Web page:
Skip to content

certain nuances of behaviour and taste that distinguish older surfers from the current age.

It’s a melancholy task writing about the lads who were our companions in the earlier days, so many of them gone, nevertheless we owe it to them to remind the current crop of board riders of the depth of their intellect, their grand appreciation of music and shared mastery of the intricacies of dance and rhythm both on the sea and on land.

Whereas these days surfing is all about viewing the geewhizshockery of the size of Nazare, the sly snakery of Fanning and Parkinson at Snapper and the wretched music that accompanies short surfing clips on popular websites, in latter days we were the masters of both our environment and the ability to choose music that defined our generation.

Taste.

That we had. Buckets of it.

Women flocked to be at our side at the surf club dances as they knew our mastery of the surf enabled us to tastefully interpret the complicated rhythms of the music of the day.

Brubeck had his 3:4:3 phrasing, Beethoven his control of competing strings and Tschakovsky his masterful blending of complex and emotive orchestral compositions.

This was our metier and unlike the current generation we didn’t allow foreign substances to overrule our native compunctions.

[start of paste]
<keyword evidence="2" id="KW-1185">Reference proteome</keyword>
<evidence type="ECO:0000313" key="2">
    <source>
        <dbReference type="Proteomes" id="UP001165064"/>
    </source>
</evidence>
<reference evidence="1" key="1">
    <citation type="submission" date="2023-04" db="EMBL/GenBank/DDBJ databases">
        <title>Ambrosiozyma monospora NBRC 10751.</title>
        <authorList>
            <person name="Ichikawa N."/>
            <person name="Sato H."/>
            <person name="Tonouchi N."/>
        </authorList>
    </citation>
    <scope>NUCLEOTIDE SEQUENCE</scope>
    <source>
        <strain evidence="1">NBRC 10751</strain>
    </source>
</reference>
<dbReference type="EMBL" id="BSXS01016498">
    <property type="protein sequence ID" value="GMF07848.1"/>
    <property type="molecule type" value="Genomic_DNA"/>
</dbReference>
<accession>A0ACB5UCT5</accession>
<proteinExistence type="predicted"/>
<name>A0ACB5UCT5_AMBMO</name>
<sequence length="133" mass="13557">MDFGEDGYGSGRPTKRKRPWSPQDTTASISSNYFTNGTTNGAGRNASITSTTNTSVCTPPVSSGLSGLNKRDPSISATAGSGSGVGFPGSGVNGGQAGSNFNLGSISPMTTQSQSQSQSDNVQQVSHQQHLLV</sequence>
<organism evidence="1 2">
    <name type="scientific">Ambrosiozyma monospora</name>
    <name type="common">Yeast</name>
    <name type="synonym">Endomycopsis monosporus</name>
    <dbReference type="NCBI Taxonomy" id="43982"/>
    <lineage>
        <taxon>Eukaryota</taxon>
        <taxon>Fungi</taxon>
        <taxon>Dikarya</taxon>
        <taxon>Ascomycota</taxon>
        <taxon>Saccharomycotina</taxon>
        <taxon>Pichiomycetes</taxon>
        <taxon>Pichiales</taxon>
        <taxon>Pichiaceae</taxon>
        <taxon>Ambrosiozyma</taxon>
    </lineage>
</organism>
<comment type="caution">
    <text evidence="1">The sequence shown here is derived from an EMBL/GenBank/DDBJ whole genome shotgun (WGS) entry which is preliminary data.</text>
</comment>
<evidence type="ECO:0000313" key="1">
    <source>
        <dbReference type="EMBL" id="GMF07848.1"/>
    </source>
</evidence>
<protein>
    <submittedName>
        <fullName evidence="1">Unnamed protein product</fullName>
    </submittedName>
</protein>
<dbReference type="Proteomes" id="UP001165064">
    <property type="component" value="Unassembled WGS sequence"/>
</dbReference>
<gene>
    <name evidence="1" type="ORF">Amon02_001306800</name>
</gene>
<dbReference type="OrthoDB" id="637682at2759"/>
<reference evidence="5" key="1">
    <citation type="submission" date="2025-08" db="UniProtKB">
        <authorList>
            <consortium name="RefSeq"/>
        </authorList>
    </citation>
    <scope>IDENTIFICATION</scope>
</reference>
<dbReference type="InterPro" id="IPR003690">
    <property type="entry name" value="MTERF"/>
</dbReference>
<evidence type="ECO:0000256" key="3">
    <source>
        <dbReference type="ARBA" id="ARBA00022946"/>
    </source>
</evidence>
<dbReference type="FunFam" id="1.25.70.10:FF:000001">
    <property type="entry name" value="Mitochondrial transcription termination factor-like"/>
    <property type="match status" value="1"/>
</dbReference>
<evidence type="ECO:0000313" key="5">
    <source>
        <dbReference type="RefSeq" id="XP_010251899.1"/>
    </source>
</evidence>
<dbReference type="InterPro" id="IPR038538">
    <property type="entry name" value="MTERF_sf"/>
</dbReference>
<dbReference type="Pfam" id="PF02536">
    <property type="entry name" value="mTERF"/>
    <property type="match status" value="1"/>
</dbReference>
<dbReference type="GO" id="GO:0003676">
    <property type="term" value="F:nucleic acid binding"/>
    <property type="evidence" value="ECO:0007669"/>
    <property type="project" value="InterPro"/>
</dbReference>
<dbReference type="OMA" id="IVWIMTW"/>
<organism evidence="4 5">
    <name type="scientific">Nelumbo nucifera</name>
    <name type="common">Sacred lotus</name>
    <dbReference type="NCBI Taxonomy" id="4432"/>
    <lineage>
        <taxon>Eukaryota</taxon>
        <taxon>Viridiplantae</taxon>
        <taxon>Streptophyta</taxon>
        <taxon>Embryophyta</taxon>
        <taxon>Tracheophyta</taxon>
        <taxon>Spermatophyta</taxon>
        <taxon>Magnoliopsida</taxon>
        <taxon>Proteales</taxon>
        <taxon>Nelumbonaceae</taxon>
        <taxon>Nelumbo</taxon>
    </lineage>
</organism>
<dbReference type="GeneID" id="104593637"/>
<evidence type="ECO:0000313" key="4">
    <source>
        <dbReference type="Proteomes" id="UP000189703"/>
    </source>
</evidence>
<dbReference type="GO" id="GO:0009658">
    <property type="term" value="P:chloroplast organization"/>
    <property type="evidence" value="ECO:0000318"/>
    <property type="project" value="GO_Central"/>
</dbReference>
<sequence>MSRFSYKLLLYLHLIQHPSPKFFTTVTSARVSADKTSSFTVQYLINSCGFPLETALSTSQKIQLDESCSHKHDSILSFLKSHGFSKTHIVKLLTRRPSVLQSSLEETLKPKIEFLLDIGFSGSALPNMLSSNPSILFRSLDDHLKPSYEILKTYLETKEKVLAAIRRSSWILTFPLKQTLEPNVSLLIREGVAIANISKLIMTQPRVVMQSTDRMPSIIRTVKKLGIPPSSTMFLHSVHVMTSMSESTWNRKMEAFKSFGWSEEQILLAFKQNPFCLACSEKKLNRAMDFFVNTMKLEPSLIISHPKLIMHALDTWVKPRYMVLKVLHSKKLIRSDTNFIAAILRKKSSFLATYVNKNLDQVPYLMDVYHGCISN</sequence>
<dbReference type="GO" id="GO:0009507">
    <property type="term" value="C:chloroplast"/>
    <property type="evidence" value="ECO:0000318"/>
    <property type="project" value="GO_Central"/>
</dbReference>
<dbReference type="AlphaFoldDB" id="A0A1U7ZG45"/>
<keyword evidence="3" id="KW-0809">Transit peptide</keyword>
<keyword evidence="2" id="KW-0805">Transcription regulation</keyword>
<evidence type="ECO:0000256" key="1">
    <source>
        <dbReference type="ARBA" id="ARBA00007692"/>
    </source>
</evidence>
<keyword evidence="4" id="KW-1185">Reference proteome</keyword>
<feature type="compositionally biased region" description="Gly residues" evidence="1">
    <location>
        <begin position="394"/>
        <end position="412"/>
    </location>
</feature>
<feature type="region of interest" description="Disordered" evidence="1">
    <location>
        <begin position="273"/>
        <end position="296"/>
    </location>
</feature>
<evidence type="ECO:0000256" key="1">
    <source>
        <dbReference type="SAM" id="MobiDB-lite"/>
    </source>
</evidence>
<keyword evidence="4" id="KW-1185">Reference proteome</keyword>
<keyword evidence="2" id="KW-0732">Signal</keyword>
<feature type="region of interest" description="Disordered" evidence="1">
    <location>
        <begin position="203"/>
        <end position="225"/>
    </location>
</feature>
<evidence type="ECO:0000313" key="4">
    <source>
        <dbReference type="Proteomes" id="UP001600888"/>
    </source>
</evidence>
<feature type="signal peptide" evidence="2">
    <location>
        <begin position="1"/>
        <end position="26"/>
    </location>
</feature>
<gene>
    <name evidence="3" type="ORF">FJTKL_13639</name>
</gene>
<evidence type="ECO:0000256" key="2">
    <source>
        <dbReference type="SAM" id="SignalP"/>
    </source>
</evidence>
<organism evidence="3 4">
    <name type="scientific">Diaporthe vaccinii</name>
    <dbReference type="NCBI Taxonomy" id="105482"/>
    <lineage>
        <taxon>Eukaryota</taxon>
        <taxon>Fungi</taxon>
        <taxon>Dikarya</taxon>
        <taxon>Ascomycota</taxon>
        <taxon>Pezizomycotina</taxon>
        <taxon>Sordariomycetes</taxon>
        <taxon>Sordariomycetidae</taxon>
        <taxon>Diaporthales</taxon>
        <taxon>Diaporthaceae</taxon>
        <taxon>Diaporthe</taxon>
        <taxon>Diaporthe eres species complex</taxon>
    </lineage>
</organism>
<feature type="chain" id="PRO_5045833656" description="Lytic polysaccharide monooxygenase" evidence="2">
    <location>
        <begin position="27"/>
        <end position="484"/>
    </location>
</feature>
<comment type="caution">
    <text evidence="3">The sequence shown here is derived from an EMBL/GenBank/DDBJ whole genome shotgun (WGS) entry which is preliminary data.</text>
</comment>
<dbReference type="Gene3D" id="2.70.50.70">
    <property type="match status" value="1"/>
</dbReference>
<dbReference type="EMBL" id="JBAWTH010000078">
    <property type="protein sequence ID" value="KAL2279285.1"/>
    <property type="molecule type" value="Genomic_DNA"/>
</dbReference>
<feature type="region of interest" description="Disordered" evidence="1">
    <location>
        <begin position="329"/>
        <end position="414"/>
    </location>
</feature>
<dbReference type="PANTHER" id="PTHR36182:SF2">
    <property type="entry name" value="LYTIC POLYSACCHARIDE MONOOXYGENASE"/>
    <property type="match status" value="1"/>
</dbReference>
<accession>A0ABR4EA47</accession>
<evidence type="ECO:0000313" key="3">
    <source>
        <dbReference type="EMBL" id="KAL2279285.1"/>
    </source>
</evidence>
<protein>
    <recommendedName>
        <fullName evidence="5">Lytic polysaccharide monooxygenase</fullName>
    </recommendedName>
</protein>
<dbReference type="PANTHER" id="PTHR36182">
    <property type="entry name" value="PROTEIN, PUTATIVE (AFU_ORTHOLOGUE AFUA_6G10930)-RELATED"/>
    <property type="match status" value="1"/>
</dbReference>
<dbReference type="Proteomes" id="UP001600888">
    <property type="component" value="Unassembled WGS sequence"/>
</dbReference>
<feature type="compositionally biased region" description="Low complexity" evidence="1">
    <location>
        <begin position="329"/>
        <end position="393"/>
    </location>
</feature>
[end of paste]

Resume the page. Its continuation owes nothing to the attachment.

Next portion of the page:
However, in order for this generation to become more attuned to what has passed them by I’m happy to include a rare clip of a subtle number written by The Rivingtons, an avant-garde group of neo-intellectuals of the 60’s.

Complex and guttural: a piece for the ages and one responsible for the massive deterioration of the floorboards and foundations of the Collaroy Surfclub in 1963.

Thank you and good evening.

Dig it?

 

No comments yet

go ahead

Fill in your details below or click an icon to log in:

WordPress.com Logo

You are commenting using your WordPress.com account. Log Out /  Change )

Twitter picture

You are commenting using your Twitter account. Log Out /  Change )

Facebook photo

You are commenting using your Facebook account. Log Out /  Change )

Connecting to %s

%d bloggers like this: